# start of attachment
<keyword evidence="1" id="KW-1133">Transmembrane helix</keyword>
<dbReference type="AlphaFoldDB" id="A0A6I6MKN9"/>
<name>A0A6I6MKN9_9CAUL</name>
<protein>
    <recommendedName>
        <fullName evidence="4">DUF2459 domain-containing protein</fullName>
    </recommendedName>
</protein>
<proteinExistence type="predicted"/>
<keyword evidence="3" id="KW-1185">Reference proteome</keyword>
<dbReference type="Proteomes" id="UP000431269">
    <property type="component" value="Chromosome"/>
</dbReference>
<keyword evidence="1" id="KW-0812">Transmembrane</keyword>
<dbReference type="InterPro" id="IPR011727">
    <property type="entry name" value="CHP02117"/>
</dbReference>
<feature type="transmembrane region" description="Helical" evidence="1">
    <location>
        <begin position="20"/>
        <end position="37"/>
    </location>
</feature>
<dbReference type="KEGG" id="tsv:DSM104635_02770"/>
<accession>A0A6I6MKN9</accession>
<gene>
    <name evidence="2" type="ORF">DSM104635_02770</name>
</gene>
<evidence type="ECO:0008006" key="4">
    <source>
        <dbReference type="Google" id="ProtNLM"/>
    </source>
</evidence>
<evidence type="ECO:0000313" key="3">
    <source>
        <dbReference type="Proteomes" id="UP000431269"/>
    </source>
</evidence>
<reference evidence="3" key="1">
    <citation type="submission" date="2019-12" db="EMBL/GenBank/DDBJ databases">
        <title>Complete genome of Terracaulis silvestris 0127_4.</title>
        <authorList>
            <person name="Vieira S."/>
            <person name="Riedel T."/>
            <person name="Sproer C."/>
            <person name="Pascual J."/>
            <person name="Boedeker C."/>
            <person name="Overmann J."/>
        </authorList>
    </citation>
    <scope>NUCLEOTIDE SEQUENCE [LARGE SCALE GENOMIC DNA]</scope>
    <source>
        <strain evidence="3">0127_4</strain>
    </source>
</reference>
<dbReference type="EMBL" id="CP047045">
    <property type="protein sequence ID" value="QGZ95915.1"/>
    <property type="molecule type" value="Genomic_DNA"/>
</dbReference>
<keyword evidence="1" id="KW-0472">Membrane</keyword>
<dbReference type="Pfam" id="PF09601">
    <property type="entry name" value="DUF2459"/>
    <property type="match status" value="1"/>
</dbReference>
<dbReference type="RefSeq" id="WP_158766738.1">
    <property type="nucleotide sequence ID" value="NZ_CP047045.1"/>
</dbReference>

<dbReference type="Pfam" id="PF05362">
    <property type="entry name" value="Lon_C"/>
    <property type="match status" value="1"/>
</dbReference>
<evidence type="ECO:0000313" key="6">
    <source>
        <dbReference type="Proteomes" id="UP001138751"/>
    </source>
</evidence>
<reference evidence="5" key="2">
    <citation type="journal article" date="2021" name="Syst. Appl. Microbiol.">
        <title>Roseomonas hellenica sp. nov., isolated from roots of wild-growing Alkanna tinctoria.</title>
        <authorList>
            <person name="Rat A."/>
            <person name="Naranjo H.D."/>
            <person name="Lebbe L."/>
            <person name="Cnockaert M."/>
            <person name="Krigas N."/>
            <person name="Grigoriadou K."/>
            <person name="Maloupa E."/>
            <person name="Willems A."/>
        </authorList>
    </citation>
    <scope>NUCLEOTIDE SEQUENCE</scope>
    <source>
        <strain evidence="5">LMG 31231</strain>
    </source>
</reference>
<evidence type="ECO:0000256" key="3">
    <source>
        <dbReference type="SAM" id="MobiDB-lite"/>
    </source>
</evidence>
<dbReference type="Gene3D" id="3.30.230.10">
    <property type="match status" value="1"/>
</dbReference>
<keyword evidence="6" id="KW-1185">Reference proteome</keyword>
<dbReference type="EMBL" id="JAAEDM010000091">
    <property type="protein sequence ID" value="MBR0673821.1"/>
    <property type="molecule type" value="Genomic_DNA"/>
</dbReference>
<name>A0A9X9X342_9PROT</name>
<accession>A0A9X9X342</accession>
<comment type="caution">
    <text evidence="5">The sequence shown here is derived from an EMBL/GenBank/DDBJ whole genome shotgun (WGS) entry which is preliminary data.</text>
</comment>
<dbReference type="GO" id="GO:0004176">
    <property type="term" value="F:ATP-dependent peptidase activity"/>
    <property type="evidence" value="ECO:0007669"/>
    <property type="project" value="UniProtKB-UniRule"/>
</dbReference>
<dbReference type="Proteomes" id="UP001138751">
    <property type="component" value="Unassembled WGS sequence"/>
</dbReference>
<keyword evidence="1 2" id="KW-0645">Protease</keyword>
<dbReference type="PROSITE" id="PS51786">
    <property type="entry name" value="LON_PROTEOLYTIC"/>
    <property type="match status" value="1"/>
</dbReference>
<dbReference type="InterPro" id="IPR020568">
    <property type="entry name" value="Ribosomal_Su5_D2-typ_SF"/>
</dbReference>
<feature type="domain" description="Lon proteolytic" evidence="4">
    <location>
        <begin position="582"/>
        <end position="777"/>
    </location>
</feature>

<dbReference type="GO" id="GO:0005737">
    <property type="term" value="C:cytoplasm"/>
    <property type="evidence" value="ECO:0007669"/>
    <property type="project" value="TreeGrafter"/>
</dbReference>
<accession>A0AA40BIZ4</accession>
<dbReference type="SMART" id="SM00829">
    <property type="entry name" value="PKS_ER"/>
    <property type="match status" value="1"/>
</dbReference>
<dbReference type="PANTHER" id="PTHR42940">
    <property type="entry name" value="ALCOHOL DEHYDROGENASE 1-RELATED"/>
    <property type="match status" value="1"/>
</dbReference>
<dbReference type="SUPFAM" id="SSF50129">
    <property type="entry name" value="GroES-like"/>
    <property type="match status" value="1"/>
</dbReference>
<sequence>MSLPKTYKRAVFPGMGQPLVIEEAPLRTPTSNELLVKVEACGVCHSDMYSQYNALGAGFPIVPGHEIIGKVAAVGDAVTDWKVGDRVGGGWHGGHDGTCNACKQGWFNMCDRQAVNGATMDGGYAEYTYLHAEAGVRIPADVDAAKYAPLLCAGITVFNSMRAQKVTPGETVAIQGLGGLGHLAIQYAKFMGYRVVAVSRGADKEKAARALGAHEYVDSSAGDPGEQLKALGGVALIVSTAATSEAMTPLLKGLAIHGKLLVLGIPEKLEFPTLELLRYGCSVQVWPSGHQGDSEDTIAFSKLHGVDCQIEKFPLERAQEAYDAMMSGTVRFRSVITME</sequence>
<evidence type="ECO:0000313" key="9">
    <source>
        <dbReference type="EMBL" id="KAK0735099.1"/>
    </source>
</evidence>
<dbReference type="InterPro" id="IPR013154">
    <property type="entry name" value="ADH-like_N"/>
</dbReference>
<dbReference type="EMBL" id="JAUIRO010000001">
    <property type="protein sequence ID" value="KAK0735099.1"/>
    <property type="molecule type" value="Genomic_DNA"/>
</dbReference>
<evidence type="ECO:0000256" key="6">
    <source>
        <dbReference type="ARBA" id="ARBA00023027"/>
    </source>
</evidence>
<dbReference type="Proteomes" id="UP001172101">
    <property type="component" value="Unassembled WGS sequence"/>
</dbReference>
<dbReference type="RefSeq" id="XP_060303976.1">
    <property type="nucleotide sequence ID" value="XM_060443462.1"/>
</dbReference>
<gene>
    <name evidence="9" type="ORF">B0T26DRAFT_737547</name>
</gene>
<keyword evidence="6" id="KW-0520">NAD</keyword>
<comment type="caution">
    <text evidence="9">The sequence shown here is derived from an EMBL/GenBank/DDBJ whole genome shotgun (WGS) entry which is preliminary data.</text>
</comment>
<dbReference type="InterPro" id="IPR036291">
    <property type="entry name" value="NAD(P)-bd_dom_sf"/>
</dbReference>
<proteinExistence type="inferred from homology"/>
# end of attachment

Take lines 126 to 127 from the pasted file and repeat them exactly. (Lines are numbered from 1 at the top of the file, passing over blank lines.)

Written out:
</dbReference>
<dbReference type="InterPro" id="IPR020568">